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Considering the creation of new biomanufacturing capacity for Canada

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About the consultation

This public consultation is now closed.

The Government of Canada is committed to ensuring that Canada is well-positioned to respond to future health emergencies and is exploring ways in which it can help promote long-term sustainable growth in Canada's biomanufacturing sector. The Government of Canada recognizes that efforts to enhance pandemic preparedness and biosecurity require an ecosystem approach. That is, an approach that is tailored to the Canadian context, that takes into account the expertise of government, industry and academia, and that builds upon existing assets and organizations within the Canadian life sciences sector.

The COVID-19 pandemic has exposed significant limitations and gaps in Canada's capacity to produce life-saving vaccines and therapeutic drugs at sufficient scale to meet domestic needs. Serious consideration is being given to how best to ensure that Canada is well-positioned to respond to future health emergencies and how to promote the long-term growth of the Canadian life science sector. Since the outset of the pandemic, the Government of Canada has taken decisive action to ensure safe and secure access for Canadians to vital medications, and aggressively pursued the rebuilding of Canada's biomanufacturing capacity. As it acts to deal decisively with the immediate crisis, the Government is seeking to lay a durable foundation for Canada's ability to respond to the current and future health emergencies.

To position itself to do so, the Government of Canada committed in the 2020 Fall Economic Statement to explore ways that it can support pandemic preparedness going forward. Investments in the Canadian life sciences sector will not only protect Canadians in the event of a pandemic, but also provide enormous economic benefits associated with growing manufacturing capacity, attracting vaccine developers and connecting Canada's world leading life science researchers and start-ups with opportunities to grow and succeed in Canada.

In fact, the Government has already made significant investments to strengthen Canada's biomanufacturing footprint in the days and months since the COVID-19 pandemic was declared. These include investments of $126M in the National Research Council's new Biologics Manufacturing Centre, with the new centre capable of manufacturing up to two million doses per month upon completion. This is in addition to the previously announced $44M to upgrade the NRC's existing Royalmount facility to establish biomanufacturing for vaccine clinical trial material, and to de-risk and accelerate vaccine development, as well as other investments and initiatives that the Government had announced in recent years. These include an investment of $37.5M toward a $144M project in PEI-based BioVectra in 2019, and a federal contribution of $22.5M toward a $138M project at STEMCELL in Vancouver in 2018 to support development of regenerative medicines and construction of a state-of-the-art manufacturing facility.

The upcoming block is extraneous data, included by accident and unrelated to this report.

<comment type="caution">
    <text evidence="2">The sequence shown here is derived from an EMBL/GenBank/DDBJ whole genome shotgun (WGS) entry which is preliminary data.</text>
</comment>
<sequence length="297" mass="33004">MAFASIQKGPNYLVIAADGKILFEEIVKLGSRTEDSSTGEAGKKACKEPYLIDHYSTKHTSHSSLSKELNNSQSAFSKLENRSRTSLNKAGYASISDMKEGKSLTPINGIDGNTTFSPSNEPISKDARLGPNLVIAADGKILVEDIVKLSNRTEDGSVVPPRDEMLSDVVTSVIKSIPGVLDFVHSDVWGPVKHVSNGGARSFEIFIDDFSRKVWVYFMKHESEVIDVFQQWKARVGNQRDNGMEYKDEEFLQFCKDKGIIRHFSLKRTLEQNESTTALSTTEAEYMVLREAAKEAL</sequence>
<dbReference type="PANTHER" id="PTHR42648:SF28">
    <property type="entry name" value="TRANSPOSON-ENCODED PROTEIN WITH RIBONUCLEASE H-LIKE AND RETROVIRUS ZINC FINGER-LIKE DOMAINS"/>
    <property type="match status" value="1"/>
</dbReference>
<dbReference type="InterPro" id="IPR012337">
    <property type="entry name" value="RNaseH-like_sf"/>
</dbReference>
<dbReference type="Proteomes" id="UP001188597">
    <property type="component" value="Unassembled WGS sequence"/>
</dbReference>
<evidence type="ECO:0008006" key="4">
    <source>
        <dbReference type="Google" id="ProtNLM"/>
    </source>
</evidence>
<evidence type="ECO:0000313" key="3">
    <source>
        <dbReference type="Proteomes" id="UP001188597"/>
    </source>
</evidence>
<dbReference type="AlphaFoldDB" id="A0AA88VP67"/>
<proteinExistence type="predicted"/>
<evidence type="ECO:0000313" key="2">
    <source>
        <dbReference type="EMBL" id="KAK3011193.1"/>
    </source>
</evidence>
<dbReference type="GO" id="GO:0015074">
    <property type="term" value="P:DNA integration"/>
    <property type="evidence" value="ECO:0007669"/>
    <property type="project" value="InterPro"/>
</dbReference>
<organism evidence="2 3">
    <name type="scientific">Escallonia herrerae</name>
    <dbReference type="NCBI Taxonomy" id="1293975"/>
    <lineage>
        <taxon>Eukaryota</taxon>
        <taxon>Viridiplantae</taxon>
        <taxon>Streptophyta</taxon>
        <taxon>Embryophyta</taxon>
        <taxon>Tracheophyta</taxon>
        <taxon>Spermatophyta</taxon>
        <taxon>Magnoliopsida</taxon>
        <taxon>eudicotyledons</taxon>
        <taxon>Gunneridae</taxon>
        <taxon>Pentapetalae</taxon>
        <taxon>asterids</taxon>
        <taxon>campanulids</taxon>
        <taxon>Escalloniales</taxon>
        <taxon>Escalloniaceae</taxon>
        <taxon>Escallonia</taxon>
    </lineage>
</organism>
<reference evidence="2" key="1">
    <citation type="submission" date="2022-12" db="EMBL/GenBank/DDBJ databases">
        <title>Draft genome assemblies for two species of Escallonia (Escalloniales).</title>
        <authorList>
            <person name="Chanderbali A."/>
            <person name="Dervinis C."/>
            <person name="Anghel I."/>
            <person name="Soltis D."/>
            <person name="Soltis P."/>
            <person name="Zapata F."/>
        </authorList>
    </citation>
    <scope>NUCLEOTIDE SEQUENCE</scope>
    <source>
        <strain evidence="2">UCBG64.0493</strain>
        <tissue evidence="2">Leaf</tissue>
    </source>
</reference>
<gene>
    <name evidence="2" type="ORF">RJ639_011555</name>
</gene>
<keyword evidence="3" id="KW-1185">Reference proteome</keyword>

The Government is also investing in additional production capacity by providing support for leading private sector companies, such as AbCellera and Precision Nanosystems Inc. in Vancouver, and Medicago in Quebec City. These investments are supported through the Strategic Innovation Fund, which has been provided up to $792 million to support research and development, clinical trials, and the manufacturing of vaccines and therapeutic drugs to fight COVID-19. The Government also provided a total of $9.7 million to Providence Therapeutics, to scale-up manufacturing capacity for its mRNA vaccine candidate – $4.7M through the NRC Innovation Research Assistance Program (IRAP) and an additional $5M through the Next Generation Manufacturing (NGen) Supercluster.

The significant investments to date are not the only ones in the pipeline. The Government is in active discussion with multiple firms on investment proposals, and it continues to evaluate and consider additional steps to help grow clusters of expertise across the country. Already, global vaccine developers are taking notice of the positive shifts in the Canadian landscape, as evidenced by the recent Memorandum of Understanding between the Government of Canada and Novavax, which enables the Government to pursue options to produce the company's vaccines in Canada.

As we look to the future, it will be important for Canada to ensure that investments made on an urgent basis in response to COVID-19 can also address new and emerging threats, such as COVID-19 variants, and that these investments are built upon to ensure that Canadians continue to benefit from a strengthened life sciences sector and long-term domestic pandemic preparedness. In addition to biomanufacturing capacity, this will include ensuring that in the long-term Canada has the talent, research and development pipeline; robust SMEs; and security across the supply chain to support a dynamic and growing biomanufacturing and innovation ecosystem.

View the consultation document

You can read the consultation document Considering the creation of new biomanufacturing capacity for Canada.

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